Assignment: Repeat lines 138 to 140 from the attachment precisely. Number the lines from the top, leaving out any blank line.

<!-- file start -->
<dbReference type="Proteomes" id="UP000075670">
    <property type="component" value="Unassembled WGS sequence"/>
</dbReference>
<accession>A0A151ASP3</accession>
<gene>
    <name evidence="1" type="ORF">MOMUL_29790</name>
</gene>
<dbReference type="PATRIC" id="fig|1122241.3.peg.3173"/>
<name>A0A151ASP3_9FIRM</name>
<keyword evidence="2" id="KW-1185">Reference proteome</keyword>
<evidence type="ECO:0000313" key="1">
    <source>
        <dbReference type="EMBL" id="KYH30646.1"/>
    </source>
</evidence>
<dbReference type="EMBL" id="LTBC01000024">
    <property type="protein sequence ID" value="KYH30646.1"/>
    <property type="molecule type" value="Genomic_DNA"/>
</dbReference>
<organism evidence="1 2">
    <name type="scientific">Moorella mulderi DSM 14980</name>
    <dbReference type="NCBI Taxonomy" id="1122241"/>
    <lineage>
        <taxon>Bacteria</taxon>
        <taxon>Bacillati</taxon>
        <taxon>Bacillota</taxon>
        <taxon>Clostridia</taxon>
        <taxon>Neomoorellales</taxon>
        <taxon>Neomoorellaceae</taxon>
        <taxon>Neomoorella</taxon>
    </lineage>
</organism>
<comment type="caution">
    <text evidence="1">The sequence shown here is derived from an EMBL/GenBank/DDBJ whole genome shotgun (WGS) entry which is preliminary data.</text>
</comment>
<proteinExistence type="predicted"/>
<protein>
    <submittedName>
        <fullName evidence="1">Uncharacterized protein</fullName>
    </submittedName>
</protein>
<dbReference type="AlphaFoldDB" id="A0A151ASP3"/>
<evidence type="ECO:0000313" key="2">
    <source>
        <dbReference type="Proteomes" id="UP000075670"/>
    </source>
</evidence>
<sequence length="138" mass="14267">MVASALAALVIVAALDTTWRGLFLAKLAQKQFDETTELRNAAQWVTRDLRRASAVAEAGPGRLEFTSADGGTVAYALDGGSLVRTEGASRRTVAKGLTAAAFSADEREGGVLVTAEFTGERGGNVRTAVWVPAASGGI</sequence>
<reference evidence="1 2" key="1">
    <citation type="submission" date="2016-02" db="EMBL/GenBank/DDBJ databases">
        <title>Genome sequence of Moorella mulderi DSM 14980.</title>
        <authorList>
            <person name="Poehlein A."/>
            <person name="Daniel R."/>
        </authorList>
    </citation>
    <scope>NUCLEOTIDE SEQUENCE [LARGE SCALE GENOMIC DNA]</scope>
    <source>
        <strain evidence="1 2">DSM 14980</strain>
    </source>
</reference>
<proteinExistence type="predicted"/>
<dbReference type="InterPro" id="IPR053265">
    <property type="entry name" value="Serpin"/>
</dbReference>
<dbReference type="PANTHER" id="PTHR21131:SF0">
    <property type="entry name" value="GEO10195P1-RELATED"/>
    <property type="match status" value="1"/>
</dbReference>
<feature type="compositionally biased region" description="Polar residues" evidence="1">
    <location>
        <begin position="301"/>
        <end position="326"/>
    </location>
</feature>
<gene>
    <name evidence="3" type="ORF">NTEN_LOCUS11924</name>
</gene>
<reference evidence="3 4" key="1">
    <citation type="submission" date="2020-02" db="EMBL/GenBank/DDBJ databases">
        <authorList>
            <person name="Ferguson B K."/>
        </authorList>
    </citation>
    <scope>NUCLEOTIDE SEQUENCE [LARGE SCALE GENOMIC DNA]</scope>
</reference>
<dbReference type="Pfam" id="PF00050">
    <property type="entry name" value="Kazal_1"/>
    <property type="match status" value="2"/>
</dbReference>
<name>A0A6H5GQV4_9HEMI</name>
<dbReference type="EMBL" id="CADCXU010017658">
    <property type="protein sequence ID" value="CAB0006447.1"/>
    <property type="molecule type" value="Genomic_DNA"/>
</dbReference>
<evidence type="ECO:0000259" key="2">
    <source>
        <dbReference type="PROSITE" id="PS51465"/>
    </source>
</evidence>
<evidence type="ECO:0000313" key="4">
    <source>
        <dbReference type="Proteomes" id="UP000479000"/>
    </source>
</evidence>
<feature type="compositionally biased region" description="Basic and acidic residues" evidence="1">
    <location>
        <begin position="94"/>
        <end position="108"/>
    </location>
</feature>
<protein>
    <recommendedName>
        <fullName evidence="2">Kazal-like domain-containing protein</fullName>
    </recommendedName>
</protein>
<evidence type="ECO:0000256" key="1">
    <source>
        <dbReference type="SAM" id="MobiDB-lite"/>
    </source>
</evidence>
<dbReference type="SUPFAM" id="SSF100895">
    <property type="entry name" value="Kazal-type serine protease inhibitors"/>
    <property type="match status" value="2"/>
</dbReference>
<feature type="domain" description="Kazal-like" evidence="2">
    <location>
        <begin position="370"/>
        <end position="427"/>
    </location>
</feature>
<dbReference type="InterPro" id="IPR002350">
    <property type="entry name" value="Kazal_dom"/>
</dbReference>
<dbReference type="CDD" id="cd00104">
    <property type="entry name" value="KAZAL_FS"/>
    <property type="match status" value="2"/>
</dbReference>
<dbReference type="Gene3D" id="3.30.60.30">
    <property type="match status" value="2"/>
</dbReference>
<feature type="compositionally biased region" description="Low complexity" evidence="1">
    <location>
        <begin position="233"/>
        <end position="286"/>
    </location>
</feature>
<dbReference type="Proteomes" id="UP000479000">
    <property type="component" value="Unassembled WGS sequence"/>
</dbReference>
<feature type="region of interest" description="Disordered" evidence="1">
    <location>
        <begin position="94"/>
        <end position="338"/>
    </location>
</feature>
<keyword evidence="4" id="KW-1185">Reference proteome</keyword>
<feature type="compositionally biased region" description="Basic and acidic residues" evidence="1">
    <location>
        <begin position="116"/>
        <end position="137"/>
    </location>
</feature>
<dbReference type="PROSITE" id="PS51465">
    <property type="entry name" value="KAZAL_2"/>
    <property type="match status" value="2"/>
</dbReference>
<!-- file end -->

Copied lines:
</dbReference>
<dbReference type="Gene3D" id="3.30.60.30">
    <property type="match status" value="2"/>